This year vinyl sales will top more than two million for the first time in 30 years – bringing an industry back from what once seemed certain death. In 2004, just 200,000 new records were sold.
Our renewed love affair with vinyl has created a huge growth in the value of collectable old records.
Vinyl records previously viewed as junk quietly gathering dust in the attic or at the back of garages are now shrewd investments worth hundreds of pounds.
Brigid Harrison-Draper, a vinyl collector and contributor to magazine Record Collector, says: ‘There is no substitute for vinyl.
‘It offers a warmer and more personal sound quality that has the power to give you goosebumps – you rarely get this feeling from downloaded music or CDs.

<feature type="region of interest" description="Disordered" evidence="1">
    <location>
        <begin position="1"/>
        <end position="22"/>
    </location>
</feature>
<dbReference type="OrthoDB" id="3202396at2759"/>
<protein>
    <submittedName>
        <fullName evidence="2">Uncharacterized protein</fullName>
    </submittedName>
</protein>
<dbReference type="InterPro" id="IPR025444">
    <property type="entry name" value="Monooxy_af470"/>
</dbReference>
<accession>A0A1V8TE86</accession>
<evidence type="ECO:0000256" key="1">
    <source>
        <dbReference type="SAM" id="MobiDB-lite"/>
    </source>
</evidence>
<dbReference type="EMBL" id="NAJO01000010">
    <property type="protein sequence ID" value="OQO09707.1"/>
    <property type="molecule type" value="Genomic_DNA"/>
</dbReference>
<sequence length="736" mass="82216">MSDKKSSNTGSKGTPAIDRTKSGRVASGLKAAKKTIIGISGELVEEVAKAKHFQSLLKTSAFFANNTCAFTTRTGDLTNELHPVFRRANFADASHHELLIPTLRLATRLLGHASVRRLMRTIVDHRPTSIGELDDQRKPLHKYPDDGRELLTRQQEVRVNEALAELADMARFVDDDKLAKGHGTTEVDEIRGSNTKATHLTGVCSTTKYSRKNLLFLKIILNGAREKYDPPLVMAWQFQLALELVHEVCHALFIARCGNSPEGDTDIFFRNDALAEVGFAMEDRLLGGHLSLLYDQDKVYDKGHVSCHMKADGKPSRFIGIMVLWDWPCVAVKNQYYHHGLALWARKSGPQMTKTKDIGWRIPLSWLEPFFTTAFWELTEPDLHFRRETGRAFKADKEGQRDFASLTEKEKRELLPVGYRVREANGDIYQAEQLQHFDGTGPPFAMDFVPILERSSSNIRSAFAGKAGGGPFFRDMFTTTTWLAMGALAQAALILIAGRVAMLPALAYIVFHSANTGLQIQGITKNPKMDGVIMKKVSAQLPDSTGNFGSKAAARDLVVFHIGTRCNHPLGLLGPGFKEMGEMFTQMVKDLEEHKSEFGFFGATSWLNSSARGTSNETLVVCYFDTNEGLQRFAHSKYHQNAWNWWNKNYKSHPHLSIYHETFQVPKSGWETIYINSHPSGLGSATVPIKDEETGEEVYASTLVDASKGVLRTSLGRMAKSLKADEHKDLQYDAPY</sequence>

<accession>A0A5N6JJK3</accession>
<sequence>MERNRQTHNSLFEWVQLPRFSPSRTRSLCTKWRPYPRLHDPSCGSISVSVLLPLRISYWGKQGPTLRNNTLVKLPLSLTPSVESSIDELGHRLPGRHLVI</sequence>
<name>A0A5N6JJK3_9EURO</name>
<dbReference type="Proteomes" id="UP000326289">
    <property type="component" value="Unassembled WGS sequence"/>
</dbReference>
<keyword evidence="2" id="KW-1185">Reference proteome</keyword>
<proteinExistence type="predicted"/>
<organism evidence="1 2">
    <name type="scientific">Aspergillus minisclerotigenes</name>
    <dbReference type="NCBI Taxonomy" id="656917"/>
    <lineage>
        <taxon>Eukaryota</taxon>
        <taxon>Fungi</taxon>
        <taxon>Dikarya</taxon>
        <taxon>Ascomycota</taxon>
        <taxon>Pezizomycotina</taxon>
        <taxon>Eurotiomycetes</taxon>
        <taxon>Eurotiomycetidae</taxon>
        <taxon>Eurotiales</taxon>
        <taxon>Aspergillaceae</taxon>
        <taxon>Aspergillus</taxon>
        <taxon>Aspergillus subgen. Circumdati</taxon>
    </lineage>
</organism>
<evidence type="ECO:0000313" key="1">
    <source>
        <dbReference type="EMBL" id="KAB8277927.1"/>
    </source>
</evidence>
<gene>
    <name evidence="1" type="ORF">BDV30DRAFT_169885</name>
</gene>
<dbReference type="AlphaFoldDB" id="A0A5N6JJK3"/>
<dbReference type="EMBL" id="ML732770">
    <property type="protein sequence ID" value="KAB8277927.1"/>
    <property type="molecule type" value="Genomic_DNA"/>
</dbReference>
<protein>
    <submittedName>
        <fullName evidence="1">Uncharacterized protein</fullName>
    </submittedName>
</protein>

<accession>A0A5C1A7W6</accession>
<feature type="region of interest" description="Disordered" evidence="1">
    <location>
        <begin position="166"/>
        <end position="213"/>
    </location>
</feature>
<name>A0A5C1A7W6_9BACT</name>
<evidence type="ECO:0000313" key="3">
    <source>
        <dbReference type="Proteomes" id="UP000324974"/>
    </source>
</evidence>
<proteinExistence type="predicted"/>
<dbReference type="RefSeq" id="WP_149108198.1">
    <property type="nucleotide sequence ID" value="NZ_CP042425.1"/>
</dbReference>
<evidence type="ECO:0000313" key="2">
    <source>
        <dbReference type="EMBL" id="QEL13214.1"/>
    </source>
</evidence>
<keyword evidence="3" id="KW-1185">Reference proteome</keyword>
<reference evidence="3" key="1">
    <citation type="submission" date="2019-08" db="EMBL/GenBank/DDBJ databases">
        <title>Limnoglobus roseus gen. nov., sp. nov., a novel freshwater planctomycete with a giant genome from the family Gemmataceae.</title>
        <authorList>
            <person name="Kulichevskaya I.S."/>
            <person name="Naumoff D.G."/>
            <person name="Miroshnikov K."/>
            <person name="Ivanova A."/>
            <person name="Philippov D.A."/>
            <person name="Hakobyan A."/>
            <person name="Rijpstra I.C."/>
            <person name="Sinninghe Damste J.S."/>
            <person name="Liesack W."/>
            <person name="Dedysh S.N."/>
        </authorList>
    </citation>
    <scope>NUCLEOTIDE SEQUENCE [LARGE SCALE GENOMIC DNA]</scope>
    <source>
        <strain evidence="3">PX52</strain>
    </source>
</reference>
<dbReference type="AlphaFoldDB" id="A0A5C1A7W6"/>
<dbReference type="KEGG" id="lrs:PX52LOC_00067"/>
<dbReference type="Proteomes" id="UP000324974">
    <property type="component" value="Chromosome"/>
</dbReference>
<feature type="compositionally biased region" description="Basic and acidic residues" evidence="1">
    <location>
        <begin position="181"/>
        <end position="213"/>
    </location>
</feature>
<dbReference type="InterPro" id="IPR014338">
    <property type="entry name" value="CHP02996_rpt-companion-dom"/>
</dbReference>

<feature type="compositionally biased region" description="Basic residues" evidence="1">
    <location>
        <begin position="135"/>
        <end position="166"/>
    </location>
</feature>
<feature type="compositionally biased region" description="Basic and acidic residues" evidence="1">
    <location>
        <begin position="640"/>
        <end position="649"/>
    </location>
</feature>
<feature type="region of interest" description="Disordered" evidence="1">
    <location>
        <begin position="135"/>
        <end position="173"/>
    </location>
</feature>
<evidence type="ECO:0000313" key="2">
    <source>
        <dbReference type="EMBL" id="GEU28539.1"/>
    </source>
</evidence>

‘Even the needle crackle and pop can add to the intimacy. From the moment you look at the cover and pull the record out of the sleeve, the experience is more rewarding.’
Brigid, from Leigh in Greater Manchester, believes that while collecting vinyl can prove profitable it should primarily be done for the love of music.
She says: ‘You have to enjoy rummaging through stacks of old records in charity shops or record stores, not sure what you are even looking for – until you actually find it.
‘Although the experience can at first feel intimidating, it is worth striking up a relationship with staff in the store so they can look out for vinyl you might like to add to your collection.’
Among the gems 18-year-old Brigid has discovered is the 1963 single From Me To You by The Beatles, bought from an Oxfam shop for 10p but worth £50.
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